A new Ohio school funding proposal would mean hundreds of thousands of dollars in increased funding for nearly all districts in Clark and Champain counties, except for Graham Local.
Two Ohio lawmakers, Rep. Robert Cupp, R-Lima, and Rep. John Patterson, D-Jefferson, unveiled details of the ‘Fair School Funding Plan’ on Friday afternoon. The proposal showed a breakdown of how much money each district would receive under their proposal.
The state would put an additional $400 million towards school funding in Fiscal Year 2020 under the proposed plan.
The plan also would fund charter school and voucher school students directly, rather than having the funding pass through local school districts.
“Fair School Funding works for Ohio’s students, educators, taxpayers and economic future. It’s based on what it actually cost to educate students, what taxpayers can afford and what local school districts determine will work in their communities,” Cupp said.
Springfield City School District Superintendent Robert Hill said he is encouraged by the plan, under which Springfield would receive an additional $355,906 in funding.
“At this time, I am encouraged by Governor DeWine’s focus and commitment to public school districts, such as Springfield, that have an extremely high percentage of students living at or below the federal poverty level,” Hill said. “It is my hope that the state budget will eventually begin to provide early learning opportunities for all students through fully funded preschool programming, which assists in preparing students with the necessary learning foundations to enable them to be future ready.”
Hill said the district will continue monitoring the funding process closely.
Another district closely monitoring the process is Graham, the only one in the area that would not receive additional funding.
“What’s important to remember about this proposal is that no matter what happens, it will be a few years before we see any changes within the school districts,” said Kirk Koennecke, Graham superintendent. “This plan isn’t a quick fix.”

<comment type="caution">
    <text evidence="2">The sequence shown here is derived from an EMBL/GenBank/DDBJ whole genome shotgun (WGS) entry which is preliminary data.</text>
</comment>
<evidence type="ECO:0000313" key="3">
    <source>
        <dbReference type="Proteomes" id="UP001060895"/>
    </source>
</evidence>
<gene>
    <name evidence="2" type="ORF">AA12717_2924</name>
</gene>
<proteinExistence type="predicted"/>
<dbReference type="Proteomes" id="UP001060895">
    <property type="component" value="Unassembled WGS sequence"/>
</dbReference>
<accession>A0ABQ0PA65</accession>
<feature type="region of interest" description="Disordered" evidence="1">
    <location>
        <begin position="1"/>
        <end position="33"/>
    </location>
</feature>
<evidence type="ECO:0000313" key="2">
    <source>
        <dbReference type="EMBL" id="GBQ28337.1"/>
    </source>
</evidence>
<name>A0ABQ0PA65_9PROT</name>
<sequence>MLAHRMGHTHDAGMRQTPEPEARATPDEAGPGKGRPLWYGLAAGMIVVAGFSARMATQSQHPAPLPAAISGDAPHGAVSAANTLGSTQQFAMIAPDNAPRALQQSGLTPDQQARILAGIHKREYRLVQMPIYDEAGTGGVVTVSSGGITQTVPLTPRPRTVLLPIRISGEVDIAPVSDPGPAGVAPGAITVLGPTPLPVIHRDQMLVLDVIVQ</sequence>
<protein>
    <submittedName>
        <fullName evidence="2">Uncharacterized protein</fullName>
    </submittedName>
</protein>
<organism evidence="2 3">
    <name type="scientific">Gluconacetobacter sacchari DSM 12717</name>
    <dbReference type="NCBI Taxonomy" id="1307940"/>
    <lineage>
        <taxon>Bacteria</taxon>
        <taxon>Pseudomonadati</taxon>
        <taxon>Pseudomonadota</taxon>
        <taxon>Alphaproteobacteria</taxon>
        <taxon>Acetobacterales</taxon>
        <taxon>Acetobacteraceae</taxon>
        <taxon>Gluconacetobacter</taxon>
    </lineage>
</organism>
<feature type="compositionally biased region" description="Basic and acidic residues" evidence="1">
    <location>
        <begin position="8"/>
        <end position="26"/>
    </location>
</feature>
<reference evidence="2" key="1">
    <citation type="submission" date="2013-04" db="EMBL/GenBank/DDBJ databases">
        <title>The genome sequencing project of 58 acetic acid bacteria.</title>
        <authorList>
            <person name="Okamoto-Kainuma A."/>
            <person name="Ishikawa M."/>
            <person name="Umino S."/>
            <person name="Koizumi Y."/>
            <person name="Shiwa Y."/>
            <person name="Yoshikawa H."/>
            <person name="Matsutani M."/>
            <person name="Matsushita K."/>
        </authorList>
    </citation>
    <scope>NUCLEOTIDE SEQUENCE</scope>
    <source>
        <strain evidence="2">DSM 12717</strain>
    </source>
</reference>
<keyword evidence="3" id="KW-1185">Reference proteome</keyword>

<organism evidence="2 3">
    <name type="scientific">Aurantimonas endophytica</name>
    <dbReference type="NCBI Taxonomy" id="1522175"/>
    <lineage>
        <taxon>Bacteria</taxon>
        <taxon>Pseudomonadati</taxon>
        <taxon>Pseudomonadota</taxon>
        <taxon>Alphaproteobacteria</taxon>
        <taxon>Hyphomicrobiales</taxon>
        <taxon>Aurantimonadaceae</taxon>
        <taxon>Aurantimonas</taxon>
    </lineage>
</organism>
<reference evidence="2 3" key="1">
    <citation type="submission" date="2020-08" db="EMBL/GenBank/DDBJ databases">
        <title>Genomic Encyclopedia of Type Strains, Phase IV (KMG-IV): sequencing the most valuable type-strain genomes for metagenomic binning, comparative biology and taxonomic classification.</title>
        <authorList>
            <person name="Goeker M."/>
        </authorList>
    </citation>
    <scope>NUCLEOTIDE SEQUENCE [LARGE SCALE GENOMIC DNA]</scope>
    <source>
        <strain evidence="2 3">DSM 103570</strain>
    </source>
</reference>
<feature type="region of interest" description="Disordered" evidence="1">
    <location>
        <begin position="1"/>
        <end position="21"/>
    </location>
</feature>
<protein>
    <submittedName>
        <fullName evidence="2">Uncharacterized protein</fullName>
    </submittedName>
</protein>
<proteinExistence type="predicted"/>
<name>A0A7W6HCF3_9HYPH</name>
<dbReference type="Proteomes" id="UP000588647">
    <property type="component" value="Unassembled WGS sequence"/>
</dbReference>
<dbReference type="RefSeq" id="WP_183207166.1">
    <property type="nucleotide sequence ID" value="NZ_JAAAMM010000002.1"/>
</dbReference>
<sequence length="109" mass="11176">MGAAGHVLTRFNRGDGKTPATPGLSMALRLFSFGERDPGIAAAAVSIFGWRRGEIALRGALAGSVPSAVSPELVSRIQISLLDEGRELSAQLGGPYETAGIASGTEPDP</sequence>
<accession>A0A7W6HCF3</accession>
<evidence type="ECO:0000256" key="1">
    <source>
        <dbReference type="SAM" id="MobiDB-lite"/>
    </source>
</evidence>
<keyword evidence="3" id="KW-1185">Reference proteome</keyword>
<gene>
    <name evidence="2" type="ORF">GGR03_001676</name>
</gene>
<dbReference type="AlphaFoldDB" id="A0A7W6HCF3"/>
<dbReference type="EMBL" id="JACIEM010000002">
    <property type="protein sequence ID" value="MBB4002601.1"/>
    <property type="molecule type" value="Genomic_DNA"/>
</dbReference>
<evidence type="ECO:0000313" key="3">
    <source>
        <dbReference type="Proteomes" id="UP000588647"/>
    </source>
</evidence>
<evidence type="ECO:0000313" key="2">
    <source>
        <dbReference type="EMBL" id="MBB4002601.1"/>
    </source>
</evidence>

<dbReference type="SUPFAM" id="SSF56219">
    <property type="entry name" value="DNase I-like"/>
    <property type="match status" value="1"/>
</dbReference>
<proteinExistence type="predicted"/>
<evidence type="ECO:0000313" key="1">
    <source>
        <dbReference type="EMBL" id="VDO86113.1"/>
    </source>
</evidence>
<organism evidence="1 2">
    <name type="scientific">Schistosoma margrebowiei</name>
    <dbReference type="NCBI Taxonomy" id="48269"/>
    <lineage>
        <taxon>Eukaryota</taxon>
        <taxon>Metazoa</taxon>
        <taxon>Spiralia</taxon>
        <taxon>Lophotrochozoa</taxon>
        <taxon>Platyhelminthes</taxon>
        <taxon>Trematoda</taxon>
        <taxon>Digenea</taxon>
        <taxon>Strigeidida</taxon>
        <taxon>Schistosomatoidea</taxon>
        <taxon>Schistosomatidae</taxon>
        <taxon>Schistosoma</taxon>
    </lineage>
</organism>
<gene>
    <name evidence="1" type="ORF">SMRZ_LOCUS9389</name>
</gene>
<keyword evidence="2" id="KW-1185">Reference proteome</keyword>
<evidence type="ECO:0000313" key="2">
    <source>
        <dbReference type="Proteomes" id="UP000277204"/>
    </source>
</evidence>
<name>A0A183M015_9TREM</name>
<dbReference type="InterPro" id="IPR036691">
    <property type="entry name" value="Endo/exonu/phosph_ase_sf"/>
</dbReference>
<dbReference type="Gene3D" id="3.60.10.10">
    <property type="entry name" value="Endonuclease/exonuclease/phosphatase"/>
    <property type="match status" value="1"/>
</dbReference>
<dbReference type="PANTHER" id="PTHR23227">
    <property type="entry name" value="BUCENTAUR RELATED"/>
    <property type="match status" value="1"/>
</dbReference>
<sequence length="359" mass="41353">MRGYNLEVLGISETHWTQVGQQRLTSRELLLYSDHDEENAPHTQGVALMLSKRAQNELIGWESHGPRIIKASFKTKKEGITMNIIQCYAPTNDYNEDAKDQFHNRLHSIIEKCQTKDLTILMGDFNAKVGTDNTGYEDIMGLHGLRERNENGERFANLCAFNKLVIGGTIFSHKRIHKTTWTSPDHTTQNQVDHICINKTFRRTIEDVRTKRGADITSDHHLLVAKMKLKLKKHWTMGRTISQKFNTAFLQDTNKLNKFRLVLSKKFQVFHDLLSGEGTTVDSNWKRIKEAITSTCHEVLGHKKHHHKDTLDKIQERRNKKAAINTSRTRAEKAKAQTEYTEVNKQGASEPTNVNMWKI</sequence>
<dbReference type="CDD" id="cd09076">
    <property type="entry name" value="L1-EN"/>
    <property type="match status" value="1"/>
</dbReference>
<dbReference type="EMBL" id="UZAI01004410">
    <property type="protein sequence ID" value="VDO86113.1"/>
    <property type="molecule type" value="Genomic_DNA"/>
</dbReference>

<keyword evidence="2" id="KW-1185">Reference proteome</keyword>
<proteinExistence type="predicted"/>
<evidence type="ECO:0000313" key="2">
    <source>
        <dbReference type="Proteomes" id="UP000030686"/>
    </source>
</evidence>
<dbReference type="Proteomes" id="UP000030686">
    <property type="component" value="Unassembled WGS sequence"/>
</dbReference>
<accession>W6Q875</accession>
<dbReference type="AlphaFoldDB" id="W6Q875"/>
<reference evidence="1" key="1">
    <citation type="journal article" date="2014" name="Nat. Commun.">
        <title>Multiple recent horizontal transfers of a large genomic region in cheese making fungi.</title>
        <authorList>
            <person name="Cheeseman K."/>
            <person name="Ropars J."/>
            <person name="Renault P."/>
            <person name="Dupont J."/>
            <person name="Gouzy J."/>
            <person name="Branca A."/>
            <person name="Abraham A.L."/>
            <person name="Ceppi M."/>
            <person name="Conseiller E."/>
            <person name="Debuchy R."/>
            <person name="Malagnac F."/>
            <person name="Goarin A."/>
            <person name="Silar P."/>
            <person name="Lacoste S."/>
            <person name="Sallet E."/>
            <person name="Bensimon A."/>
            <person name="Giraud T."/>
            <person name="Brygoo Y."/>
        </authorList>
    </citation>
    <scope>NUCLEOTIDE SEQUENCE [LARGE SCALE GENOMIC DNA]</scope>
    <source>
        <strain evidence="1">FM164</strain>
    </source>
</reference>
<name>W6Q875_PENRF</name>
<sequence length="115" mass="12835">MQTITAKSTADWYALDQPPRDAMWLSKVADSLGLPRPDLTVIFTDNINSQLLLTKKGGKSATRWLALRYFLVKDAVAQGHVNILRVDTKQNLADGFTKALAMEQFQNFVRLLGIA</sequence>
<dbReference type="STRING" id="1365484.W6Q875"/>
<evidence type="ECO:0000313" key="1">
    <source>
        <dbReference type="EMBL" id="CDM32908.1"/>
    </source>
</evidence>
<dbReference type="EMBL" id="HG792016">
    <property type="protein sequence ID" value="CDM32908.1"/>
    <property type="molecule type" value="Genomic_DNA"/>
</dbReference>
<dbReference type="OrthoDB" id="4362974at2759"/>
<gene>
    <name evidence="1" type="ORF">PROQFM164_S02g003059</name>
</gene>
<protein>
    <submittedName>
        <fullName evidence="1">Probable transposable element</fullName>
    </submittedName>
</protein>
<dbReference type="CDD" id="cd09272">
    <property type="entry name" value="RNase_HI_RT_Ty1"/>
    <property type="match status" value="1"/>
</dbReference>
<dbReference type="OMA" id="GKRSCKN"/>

Koennecke said it’s also important to remember that Friday’s proposal is only a simulation.
“These numbers don’t take into account for things like transportation or special education,” Koennecke said. “I appreciate the effort that the representatives are making to fix problems within the state school system. I look forward to seeing how this all shakes out.”
The proposal calls for:
— establishing how much it costs to educate the average student in a typical school district;
— determining the best teacher:student ratio for each grade level;
— funding high quality preschool for all economically disadvantaged 4-year olds;
— providing a technology device for each student;
— determining the local share of funding based on the community’s property wealth and income;
— providing additional state funding of $422 per student living in poverty, up from the $272; and
— increasing fund for special education students.
The plan is the result of 15 months of bipartisan work with educators, legislators and school finance experts.
Ohio’s current school funding system relies on a combination of local property and income taxes, state money, lottery profits and federal funds. How much state funding a district receives is based primarily on student enrollment and property wealth of a district, according to the Ohio Department of Education.
Higher-wealth districts get less state aid, while poorer districts depend heavily on state funding.
Cupp said in a statement that a new formula is needed because the majority of school districts currently receive either more or less money than the existing formula prescribes.
“The current formula doesn’t apply to 82 percent of Ohio school districts,” Cupp said. “The new formula works for over 85 percent of the districts. No district will lose money. And yes, the plan meets the test of Ohio’s Constitution with respect to the DeRolph decisions.”
The proposal is now in the hands of lawmakers, who will decide whether it will make it’s way into the state’s budget, which is currently pending in the Ohio House of Representatives.